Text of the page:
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2001 Toyota Solara Convertible (V6) Won't start when it's freezing

I have a 2001 Toyota Solara Convertible, V6, low mileage (92,000), and it will reliably NOT start when the temperature gets below freezing. I have tried a couple of tank fulls of injector cleaner on advice from a friend, but no success. Once the temp falls below freezing overnight, the engine cranks but never catches. Once the temp is above freezing for a few hours, it fires up fine.

Often this problem is caused by worn ignition parts. Your V6 could need new plugs, when were they last replaced? If they have more than 30K miles on them or if they are more than 4 years old the plugs could be the problem. Also your motor has 3 coils that fire 2 plugs each. One coil sits on top of the plug in the front of the motor and it has a plug wire that goes to the rear spark plug. Those 3 wires to the rear plugs need to be replaced, if they are 5 years old they are due.

Thanks Uncle Turbo. I probably should have also stated I bought the car used w/ 50k on it, did do the standard maintenance (spark plug and oil change every 3 thousand or so miles), and when I took it to a shop last year when this started they cleaned out the manifold. I am interested in the coil idea though …

Hmm, no go. Took it to my dealer this morning, and he’s trying to sell me on replacing my whole ignition computer (ECM), but at $1,100 I’m thinking no. Even if it did need it, I think I can do it myself. Anybody else have any suggestions?

It could also be that your battery isn’t quite strong enough to run both starter and fuel pump. When it gets colder, the battery’s capacity isn’t optimum. Also, it takes more juice to run a starter, with the oil being thicker when it is cold. That combined could starve the rest of the system for power while starting.
When you get in, turn the key to the position before start and back off. Do this a couple of times. You’ll hear a ‘whirr’ from the trunk area (that’s the pump priming the fuel system). Then see if it wants to start.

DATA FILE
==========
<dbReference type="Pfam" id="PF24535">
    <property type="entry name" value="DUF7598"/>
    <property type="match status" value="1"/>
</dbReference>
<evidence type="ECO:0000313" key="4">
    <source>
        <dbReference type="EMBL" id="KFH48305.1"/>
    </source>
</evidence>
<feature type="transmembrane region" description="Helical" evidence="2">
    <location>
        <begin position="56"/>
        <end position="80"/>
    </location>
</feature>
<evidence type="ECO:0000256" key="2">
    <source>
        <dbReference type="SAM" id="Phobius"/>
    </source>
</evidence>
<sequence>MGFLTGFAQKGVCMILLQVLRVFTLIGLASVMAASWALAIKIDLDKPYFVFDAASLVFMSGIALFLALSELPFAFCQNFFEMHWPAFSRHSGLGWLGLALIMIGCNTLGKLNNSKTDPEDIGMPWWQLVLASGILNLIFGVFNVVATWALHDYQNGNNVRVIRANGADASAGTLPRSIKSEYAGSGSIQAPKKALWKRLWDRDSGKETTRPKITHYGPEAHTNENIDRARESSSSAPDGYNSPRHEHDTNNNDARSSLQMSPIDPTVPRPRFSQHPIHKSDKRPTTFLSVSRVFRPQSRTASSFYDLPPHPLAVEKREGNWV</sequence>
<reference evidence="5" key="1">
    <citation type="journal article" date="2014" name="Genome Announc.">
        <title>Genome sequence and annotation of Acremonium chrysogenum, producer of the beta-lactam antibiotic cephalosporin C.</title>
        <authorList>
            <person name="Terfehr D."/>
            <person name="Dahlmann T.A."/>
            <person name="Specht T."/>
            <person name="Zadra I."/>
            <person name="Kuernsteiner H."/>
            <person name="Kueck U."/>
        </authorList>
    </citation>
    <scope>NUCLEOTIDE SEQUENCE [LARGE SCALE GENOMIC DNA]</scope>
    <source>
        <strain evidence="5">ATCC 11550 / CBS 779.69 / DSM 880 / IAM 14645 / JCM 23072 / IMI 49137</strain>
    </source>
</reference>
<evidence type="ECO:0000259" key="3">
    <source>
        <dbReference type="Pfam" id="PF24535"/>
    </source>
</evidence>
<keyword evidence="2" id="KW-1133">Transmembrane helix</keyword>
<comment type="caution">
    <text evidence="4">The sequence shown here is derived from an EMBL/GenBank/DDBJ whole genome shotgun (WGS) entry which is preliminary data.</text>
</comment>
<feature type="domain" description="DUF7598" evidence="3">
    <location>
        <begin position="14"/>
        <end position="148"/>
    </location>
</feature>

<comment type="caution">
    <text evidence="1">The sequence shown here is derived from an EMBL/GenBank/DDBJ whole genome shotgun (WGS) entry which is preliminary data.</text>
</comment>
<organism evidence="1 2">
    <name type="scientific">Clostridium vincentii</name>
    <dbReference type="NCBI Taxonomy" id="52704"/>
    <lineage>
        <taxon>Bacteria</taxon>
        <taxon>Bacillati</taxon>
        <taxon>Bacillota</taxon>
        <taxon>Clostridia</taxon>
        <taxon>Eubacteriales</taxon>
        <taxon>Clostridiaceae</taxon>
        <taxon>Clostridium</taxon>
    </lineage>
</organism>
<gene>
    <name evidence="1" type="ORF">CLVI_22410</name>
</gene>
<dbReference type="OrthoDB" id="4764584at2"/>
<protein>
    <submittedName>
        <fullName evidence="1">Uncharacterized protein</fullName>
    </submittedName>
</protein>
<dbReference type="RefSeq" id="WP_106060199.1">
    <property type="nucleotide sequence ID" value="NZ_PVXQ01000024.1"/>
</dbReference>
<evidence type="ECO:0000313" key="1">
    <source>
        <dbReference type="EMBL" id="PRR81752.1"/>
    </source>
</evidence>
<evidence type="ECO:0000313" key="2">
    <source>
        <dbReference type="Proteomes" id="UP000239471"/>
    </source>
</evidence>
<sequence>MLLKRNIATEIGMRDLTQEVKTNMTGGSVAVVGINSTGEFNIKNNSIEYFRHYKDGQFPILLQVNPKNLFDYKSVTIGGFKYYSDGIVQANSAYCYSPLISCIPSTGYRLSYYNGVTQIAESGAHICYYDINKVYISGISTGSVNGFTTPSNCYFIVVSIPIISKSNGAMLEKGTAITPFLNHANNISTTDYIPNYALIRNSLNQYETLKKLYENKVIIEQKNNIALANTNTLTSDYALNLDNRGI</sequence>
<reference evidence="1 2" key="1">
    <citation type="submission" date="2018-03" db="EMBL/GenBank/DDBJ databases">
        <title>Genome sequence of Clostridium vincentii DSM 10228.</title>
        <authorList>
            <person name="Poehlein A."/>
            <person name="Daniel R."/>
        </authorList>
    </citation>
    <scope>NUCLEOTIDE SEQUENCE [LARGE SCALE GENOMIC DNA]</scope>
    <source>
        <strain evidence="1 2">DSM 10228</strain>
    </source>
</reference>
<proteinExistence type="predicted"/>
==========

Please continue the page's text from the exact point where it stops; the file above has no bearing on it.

If it does, it could be a toss up as to the cause but you bought yourself a clue.

You could take the battery indoors overnight and put it on a trickle charger (cheap at harbor freight). If it wants to start without problems in the morning when you put your battery back in, your battery would be my first suspect.

Should that not help at all, try to narrow it down to ignition or fuel delivery:
Spray a little starting fluid into the air intake (maybe take the air filter out) and see if it acts like it wants to start. It may cough and stall or it may in fact start.
Regardless, if it behaves like it wants to start, your problem is likely fuel related.

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Between turning the crank with all it’s resistamnces such as cold oil, compression, and all the stuff it’s dragging (such as the alternator), and creating enough of a magnetic field in the coils to create a strong spark to fire a cold cylinder, a weak battery will make starting difficult. I too recommend that you get the battery and starting system checked out. Parts stores will generally do this for free.

Since it’s temp related, check the temp sensor too.

The other suggestions made here are good ones too. I’m just adding to the list of possibilities.

The problem might be with the Crankshaft Position Sensor being effected by the temperature. The crank sensor informs the computer whether or not the engine is rotating. If the signal is lost from the crank sensor the computer see’s no reason to operate the ignition and fuel systems so the engine doesn’t start.

What you might try is let a shop keep the vehicle overnight when the temperature drops below freezing. Then in the morning a scanner can be connected to the vehicle to see if there’s a crank sensor signal when trying to start the engine.


Thanks for all the suggestions. I did replace the battery last year, as well as have the intake manifold cleaned. Left the car at a shop the other night, they’re trying to tell me it’s the ECM. I’m taking it to another shop for a 2nd opinion. My question to anybody here is, if it is the ECM, can I swap that out myself? Did a little reading and googling, and since it’s a 2001 it might be as easy as ‘plug and play’ - I found one on ebay, as well as a shop in Texas that will rebuild one. From what I saw on a Camry forum, 2001 pre dates any VIN/Security lock issues.

The ECM is full of chips and printed circuit boards. These boards expand and contract with heat and it is possible one of the boards has a crack in it so that contact is intermittent somewhere in the board.

I think sending the current board to a rebuilder is a good idea. It will get tested and any thing that fails the test gets replaced. Make sure they warranty the work since it will be tested warm at room temp. If you use your current board you know it is programmed and compatible with your car.

@njcarowner61, condemning the ECM is usually only done after elliminating all other possibilities.

I’d think about getting a second opinion.